obtained new citizenship or residency rights while living abroad, human
rights groups report a significant reduction in such revocations. As
of the end of August, there had been 236 identity cards restored during
the year; 818 were restored in 2000.
Israeli authorities also place restrictions on family reunification.
Most Palestinians who were abroad before or during the 1967 War, or
who have lost their residence permits for other reasons since then,
are not permitted to reside permanently with their families in Jerusalem
or the occupied territories. Foreign-born spouses and children of Palestinian
residents also experience difficulty in obtaining permission to reside
with their family members. For example, a Palestinian with a West Bank
identification card must apply to the Israeli Government for permission
to live with his or her Jerusalem-resident spouse in Jerusalem. Palestinians
report delays of several years or more before spouses are granted residency
permits. The Israeli Government occasionally issues limited-duration
permits, which must be renewed. Renewing the permits may take up to
8 months, a common delay that results in many Palestinians falling out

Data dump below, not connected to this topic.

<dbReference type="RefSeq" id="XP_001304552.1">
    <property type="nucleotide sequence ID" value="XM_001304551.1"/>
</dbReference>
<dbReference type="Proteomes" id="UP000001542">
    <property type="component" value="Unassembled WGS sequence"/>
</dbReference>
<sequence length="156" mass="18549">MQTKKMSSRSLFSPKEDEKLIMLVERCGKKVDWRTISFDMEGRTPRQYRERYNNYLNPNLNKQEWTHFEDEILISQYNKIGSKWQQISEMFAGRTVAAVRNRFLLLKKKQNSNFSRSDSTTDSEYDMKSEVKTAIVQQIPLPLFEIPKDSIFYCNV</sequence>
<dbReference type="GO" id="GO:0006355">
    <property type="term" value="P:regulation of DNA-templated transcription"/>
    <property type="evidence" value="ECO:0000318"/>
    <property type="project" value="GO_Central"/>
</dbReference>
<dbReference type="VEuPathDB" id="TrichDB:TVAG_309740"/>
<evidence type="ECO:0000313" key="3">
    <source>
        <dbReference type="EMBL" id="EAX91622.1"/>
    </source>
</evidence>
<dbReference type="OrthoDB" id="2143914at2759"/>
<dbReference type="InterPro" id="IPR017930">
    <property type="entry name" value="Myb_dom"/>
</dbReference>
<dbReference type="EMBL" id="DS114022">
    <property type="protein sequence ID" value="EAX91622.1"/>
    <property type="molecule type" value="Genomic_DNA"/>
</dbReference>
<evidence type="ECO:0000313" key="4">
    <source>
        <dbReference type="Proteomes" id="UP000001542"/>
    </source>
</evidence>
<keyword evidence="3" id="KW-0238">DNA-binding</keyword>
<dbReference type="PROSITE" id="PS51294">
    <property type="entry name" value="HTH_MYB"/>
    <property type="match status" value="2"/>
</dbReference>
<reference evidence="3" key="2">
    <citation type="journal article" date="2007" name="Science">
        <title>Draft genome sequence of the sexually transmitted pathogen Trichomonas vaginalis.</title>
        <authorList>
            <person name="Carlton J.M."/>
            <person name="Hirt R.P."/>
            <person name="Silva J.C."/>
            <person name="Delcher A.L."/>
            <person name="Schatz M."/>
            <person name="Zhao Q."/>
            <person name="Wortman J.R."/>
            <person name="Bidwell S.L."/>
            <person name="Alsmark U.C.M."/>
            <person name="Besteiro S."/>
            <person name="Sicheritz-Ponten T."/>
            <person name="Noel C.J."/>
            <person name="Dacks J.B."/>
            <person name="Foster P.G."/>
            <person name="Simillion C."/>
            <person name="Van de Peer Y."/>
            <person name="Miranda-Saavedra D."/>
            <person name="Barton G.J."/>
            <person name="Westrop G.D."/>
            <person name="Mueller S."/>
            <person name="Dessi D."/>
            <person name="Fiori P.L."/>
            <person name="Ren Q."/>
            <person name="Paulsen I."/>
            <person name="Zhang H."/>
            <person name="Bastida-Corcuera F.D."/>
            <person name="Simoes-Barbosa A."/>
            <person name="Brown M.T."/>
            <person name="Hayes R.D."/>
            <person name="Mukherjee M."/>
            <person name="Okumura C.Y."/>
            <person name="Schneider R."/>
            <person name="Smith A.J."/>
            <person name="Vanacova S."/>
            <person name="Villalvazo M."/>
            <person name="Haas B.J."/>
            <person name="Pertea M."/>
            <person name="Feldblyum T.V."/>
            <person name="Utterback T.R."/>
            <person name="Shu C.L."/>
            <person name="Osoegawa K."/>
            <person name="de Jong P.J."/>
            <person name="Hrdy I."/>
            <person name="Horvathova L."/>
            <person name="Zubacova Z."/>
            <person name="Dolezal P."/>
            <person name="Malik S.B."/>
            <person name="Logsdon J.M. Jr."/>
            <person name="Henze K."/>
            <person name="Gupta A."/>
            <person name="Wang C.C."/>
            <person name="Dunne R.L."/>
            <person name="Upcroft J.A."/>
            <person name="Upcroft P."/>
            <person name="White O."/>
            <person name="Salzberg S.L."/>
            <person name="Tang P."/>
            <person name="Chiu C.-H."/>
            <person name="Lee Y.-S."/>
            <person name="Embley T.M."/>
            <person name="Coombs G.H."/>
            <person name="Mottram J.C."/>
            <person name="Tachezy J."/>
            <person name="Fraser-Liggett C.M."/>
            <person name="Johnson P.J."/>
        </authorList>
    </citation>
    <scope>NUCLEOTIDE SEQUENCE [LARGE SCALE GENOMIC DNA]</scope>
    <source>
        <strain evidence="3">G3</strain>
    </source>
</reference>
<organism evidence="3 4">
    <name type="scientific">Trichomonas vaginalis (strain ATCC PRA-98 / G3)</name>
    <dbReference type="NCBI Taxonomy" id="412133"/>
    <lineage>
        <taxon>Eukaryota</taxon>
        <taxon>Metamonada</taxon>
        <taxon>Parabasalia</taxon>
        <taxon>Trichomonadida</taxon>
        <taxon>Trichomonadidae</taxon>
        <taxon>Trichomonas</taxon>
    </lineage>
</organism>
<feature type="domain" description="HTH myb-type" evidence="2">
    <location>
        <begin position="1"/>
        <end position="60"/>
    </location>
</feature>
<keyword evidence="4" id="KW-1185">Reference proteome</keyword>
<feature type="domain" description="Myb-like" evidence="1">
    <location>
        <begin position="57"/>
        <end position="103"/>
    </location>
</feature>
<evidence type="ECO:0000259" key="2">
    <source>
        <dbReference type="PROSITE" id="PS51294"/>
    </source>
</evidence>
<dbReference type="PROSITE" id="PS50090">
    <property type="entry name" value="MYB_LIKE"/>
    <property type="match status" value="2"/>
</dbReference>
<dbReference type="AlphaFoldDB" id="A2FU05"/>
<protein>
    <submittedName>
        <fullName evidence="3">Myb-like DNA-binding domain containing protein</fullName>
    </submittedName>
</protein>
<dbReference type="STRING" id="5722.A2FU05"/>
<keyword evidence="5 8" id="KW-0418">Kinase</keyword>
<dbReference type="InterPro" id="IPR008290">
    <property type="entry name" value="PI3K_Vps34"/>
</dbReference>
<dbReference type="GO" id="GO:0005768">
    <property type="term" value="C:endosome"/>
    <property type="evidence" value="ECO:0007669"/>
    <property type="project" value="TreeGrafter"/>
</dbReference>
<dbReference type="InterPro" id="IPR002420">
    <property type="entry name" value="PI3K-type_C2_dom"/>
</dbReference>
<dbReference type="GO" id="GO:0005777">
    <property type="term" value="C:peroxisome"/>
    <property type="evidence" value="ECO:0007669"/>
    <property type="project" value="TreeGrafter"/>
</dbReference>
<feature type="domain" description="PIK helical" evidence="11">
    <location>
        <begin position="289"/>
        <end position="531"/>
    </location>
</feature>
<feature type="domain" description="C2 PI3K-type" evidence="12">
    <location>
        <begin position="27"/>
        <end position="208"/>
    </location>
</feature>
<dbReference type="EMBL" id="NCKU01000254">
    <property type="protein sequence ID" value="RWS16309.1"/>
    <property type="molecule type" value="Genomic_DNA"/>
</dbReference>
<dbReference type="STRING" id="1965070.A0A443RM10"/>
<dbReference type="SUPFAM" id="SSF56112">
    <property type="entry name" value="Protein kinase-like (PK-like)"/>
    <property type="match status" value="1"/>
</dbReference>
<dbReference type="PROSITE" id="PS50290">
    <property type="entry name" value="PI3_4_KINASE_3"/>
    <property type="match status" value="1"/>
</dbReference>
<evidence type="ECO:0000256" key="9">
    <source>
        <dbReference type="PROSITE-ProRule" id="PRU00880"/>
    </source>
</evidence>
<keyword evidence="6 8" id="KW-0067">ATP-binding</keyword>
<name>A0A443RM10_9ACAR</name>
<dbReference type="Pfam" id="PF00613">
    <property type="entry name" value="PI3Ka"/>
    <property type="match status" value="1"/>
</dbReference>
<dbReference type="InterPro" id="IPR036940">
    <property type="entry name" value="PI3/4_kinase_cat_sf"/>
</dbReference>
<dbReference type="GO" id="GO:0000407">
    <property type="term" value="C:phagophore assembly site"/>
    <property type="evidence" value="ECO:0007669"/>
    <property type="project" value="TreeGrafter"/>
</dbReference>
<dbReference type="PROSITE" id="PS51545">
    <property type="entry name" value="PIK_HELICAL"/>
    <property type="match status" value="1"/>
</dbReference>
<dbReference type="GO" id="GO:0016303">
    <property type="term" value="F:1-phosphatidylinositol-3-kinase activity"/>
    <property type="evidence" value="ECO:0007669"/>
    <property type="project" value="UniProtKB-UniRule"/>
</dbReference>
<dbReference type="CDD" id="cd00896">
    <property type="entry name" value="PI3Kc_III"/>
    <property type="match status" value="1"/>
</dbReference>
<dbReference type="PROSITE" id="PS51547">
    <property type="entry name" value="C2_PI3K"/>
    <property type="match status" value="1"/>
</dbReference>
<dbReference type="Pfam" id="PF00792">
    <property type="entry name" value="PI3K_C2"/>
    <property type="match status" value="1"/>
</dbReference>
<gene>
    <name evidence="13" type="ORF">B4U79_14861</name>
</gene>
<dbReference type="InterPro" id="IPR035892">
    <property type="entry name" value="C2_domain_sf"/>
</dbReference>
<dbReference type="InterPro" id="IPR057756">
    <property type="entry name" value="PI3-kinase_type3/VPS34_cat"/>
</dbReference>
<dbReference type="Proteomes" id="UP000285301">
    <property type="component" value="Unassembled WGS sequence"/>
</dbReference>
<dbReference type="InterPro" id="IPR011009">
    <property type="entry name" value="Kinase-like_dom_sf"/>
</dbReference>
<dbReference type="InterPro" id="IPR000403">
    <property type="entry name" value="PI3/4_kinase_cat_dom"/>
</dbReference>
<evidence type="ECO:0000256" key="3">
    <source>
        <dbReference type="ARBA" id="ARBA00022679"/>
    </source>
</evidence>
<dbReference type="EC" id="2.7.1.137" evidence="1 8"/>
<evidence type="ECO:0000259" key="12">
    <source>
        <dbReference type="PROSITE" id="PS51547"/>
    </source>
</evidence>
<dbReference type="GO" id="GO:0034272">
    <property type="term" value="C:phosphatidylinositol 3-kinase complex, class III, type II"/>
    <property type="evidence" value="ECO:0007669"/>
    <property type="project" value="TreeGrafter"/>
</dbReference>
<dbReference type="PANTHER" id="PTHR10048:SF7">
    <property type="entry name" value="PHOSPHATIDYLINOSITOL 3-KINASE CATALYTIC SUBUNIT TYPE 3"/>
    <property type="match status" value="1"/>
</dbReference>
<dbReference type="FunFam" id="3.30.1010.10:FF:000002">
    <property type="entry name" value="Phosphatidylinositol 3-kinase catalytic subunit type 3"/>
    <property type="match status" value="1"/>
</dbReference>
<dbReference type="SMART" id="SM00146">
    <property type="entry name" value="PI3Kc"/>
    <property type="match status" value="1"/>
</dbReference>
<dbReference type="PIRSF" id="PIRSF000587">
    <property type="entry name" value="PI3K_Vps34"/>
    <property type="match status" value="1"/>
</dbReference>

of status. Palestinians also report extensive delays in registering
newborn children with Israeli authorities. In practice, women with Jerusalem
residence rights find it more difficult to obtain permission for their
spouses to reside in Jerusalem than do men, since Israeli security authorities
consider Palestinian males to be greater security risks.
The PA issues passports and identification cards for Palestinians who
reside in the West Bank and Gaza, and the Israeli Government requires
residents of the West Bank and Gaza to use their Palestinian passports
to exit and enter Israel. Bearers of Palestinian passports do not need
special exit permits from the PA; however, when leaving the area via
Ben Gurion Airport, the Israeli Government requires Palestinians to
obtain permits to transit Israel to reach the airport. Since the beginning
of the Intifada in September 2000, the Israeli Government rarely has
granted such permits to Palestinians unless the applicant is a dual
national. However, even dual nationals, in particular residents of Gaza,
have had difficulty in obtaining the needed transit permits. Palestinian
residents of the West Bank and Gaza are prohibited from using the Sheikh
Hussein or Arava crossings. As a result, most Palestinians who are not
dual nationals can exit and enter the West Bank and Gaza only via the
Allenby Bridge or Rafah crossing points, which were closed completely
several times during the year.